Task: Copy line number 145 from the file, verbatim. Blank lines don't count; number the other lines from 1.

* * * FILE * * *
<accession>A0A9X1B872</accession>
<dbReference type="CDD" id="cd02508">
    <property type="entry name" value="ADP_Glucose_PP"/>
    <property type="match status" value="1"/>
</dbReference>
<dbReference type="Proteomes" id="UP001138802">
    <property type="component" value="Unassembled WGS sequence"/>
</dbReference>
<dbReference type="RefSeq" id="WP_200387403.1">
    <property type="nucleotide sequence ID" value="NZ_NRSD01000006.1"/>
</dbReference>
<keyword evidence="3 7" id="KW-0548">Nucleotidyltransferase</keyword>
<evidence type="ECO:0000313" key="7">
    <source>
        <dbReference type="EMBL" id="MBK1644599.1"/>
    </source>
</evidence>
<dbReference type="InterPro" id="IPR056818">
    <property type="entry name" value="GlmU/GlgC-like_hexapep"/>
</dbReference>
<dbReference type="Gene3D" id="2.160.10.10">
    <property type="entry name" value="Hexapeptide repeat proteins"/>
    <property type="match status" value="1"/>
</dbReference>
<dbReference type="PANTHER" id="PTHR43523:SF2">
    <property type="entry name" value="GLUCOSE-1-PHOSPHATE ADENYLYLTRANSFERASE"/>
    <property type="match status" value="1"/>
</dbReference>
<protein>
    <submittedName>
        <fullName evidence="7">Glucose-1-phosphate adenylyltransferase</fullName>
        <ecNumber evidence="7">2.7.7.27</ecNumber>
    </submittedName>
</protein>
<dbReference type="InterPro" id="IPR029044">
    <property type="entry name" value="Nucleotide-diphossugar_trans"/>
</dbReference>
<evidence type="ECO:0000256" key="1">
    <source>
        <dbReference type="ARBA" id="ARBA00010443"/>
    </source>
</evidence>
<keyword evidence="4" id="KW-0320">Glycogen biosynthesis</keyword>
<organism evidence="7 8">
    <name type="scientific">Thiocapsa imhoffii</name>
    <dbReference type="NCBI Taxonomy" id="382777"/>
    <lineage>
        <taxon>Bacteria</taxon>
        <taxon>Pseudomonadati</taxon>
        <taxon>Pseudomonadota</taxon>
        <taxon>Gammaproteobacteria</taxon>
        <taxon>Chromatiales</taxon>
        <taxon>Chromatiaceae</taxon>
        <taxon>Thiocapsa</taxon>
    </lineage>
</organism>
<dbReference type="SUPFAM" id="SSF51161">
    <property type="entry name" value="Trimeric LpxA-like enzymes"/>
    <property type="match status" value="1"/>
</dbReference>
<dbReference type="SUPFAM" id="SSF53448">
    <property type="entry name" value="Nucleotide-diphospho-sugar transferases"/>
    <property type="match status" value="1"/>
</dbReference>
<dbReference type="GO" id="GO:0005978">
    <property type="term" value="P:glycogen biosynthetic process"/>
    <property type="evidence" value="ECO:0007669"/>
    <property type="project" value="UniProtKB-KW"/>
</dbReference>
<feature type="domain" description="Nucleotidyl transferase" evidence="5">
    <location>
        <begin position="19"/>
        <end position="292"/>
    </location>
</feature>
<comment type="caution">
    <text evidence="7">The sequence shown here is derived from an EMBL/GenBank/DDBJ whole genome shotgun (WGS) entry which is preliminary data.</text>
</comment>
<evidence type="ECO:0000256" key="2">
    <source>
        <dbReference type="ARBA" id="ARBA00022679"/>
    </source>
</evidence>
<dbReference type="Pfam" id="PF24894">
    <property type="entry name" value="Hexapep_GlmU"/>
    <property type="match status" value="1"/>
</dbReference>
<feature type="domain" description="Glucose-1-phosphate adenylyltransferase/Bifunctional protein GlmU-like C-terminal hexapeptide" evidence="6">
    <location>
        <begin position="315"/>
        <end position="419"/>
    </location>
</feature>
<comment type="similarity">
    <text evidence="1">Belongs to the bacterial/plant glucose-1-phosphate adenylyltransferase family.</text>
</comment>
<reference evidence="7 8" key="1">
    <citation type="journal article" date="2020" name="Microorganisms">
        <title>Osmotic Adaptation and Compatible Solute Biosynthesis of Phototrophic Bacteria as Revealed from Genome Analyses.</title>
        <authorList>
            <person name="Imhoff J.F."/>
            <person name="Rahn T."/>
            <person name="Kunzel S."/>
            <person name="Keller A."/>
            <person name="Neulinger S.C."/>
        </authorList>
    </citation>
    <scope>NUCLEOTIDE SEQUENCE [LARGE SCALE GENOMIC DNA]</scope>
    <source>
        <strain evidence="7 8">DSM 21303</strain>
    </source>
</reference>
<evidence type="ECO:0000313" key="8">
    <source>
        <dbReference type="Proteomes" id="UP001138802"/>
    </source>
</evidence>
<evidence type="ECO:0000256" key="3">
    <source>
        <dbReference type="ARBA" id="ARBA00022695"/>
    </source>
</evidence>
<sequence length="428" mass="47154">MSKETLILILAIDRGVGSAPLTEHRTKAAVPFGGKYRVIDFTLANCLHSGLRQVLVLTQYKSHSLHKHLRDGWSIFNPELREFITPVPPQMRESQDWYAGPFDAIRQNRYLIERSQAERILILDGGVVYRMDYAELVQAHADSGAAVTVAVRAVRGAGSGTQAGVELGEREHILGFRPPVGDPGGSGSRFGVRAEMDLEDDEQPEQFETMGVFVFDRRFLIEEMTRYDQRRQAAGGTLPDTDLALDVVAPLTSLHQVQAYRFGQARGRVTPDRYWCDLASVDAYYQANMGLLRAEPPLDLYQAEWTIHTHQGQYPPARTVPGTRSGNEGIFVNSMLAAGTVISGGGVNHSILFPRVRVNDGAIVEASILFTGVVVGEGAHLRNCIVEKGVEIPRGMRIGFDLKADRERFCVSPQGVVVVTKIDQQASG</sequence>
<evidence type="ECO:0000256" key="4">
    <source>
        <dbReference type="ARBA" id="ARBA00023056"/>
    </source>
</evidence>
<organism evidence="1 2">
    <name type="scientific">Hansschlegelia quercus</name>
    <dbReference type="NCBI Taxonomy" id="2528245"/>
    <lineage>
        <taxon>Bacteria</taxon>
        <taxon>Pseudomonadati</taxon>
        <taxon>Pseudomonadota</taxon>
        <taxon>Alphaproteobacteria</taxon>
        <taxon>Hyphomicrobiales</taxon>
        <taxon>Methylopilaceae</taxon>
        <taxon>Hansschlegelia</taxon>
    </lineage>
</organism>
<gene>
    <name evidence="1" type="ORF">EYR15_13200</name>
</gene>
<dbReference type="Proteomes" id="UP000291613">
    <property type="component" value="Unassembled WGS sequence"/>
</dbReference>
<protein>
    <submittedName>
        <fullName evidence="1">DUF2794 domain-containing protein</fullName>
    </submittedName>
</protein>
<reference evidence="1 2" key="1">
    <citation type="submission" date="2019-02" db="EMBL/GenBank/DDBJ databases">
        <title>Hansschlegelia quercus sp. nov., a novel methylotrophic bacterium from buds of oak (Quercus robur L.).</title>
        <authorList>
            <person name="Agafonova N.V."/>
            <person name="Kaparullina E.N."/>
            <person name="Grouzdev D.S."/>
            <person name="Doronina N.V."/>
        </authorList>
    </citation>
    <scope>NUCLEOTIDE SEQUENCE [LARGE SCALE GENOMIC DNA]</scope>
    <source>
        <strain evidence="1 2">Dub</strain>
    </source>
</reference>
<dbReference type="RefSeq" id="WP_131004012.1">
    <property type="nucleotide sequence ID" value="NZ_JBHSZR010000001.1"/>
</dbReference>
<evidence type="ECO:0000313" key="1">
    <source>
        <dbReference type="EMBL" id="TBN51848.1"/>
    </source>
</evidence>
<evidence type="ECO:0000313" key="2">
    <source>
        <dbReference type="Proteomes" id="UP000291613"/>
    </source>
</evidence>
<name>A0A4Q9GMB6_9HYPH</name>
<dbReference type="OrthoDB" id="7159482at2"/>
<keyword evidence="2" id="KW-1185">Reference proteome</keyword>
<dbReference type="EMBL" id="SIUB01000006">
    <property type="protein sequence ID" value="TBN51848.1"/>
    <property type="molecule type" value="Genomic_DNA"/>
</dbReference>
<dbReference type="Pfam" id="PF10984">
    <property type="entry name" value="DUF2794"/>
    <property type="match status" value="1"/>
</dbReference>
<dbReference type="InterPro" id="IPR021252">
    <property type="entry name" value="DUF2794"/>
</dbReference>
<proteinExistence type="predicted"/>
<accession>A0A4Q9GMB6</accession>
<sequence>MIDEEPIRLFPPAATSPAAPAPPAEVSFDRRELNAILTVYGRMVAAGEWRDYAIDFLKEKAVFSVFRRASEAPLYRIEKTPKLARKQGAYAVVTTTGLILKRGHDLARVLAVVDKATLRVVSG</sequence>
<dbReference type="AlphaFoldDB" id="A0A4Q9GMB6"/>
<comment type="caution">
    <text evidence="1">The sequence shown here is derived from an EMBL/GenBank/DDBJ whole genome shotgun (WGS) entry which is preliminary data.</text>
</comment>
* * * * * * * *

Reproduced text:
<dbReference type="Proteomes" id="UP000291613">